Yeah, but the newbies don't (usually) even know what a FAQ is, much
    less where to find it. Sigh.
  10. Archived from groups: (More info?)

    Don't want to start another thread ...

    Do you guys know why out of my two laserjet printers the color one
    ALWAYS makes itself DEFAULT printer even though I make the back & white
    one the default one about 10 times a day? We print checks on the B&W,
    and it is EXTREMELY frustrating to see a stack of checks printed on
    blank paper instead of check paper.

    How can you make a printer a default and have it stay default?

    Mia
  11. Archived from groups: (More info?)

    On 20 Sep 2005 10:22:16 -0700, "Mia" <maxvalery@gmail.com> wrote:

    >Don't want to start another thread ...

    Why not? Are you somehow afraid that nobody is going to answer your
    question and prefer to trample on some other topic instead? Topic
    drift is a common problem and is most commonly an accidental problem.
    However, doing so intentionally is rather rude.

    >Do you guys know why out of my two laserjet printers the color one
    >ALWAYS makes itself DEFAULT printer even though I make the back & white
    >one the default one about 10 times a day? We print checks on the B&W,
    >and it is EXTREMELY frustrating to see a stack of checks printed on
    >blank paper instead of check paper.
    >
    >How can you make a printer a default and have it stay default?
    >
    >Mia

    Yes, I know that answer and I'm really tempted to confirm my
    reputation as a totally arrogant and obnoxious self centered ego
    maniac by not answering your question. It's especially true because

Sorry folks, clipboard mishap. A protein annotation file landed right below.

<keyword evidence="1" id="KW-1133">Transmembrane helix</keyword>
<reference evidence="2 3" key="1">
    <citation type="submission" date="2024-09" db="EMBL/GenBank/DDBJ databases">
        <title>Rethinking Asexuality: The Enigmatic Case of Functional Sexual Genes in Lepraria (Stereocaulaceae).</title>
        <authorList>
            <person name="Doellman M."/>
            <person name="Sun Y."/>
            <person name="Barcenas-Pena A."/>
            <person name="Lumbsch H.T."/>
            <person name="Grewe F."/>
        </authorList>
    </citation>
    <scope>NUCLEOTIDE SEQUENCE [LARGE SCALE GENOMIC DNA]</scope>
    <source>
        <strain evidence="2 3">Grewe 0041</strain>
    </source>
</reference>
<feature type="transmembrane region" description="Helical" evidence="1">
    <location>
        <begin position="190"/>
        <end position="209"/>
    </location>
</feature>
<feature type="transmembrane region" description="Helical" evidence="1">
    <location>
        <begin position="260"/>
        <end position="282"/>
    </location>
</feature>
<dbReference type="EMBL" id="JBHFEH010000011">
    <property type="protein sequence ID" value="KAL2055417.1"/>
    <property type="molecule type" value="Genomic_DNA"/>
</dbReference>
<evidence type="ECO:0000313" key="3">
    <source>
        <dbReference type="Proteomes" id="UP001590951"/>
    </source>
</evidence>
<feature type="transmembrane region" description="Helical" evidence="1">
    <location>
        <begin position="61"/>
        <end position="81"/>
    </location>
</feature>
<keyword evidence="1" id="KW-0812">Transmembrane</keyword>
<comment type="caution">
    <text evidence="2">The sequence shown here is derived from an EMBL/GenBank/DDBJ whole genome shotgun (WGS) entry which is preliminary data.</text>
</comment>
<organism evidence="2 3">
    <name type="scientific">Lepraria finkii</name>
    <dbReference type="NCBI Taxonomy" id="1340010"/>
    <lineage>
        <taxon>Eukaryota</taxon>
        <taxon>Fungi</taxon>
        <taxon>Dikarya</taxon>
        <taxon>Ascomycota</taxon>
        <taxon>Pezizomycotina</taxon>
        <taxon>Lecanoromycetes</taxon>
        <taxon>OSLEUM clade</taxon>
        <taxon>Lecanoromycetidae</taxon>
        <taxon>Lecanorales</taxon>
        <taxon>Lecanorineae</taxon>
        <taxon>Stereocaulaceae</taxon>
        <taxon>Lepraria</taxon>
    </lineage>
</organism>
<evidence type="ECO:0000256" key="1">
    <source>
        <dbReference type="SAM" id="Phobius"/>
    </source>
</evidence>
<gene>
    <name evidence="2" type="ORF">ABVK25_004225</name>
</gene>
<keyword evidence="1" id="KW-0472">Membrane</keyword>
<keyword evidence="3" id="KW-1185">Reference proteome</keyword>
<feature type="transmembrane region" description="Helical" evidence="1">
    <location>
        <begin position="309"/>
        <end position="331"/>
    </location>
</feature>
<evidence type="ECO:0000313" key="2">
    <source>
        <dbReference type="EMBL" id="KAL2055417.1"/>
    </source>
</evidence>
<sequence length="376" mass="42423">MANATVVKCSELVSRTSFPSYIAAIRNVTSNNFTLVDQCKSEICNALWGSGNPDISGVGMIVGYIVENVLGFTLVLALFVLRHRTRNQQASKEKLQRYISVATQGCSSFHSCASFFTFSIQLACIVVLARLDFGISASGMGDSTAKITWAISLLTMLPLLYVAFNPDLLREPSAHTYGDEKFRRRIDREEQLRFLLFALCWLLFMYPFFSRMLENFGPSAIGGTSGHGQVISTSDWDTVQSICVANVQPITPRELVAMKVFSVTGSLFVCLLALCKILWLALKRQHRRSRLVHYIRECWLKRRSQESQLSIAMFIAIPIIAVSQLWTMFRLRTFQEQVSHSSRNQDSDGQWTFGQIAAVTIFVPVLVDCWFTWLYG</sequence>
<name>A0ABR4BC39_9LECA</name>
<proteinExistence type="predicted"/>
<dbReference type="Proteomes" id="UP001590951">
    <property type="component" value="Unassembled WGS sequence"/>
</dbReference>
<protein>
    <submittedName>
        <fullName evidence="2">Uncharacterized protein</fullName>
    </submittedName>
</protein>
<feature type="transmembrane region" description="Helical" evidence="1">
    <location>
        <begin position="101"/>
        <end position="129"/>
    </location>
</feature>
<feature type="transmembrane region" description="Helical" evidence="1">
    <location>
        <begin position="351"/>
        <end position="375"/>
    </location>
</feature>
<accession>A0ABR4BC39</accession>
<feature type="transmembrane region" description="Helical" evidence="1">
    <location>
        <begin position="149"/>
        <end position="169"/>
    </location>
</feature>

you apparently did not read my previous message where I complained
    about people not bothering to describe their problem or what they have
    to work with. In this case, you didn't bother supplying the model
    numbers of your printers, your operating system, or your check
    printing application and version. It's like asking for help with your
    vehicle engine, without offering a clue as to the make, year and
    model.

    However, I can tell that you are not going to get an answer without
    much frustration and just hate to see someone suffer.

    My guess(tm) is that you're using Quicken, Quickbooks, or Peachtree.
    These programs do NOT use the Windoze default printer for anything.
    You must define the default printer used for checks (and the type of
    paper or forms) in the printer configuration page. You might also
    find some more specific help in:
    alt.comp.software.financial.quickbooks
    alt.comp.software.financial.quicken
    alt.comp.software.financial.peachtree


    --
    Jeff Liebermann jeffl@comix.santa-cruz.ca.us
    150 Felker St #D http://www.LearnByDestroying.com
    Santa Cruz CA 95060 http://802.11junk.com
    Skype: JeffLiebermann AE6KS 831-336-2558
  12. Archived from groups: (More info?)

    On Tue, 20 Sep 2005 11:42:04 -0700, Jeff Liebermann
    <jeffl@comix.santa-cruz.ca.us> wrote:


    >My guess(tm) is that you're using Quicken, Quickbooks, or Peachtree.
    >These programs do NOT use the Windoze default printer for anything.
    >You must define the default printer used for checks (and the type of
    >paper or forms) in the printer configuration page.

    That was about as clear as mud. I meant the printer configuration
    page in Quicken, Quickbooks, or Peachtree. Each program has a place
    where you decide which printer gets the forms, the reports, the
    checks, and perhaps the envelopes.


    --
    Jeff Liebermann jeffl@comix.santa-cruz.ca.us
    150 Felker St #D http://www.LearnByDestroying.com
    Santa Cruz CA 95060 http://802.11junk.com
    Skype: JeffLiebermann AE6KS 831-336-2558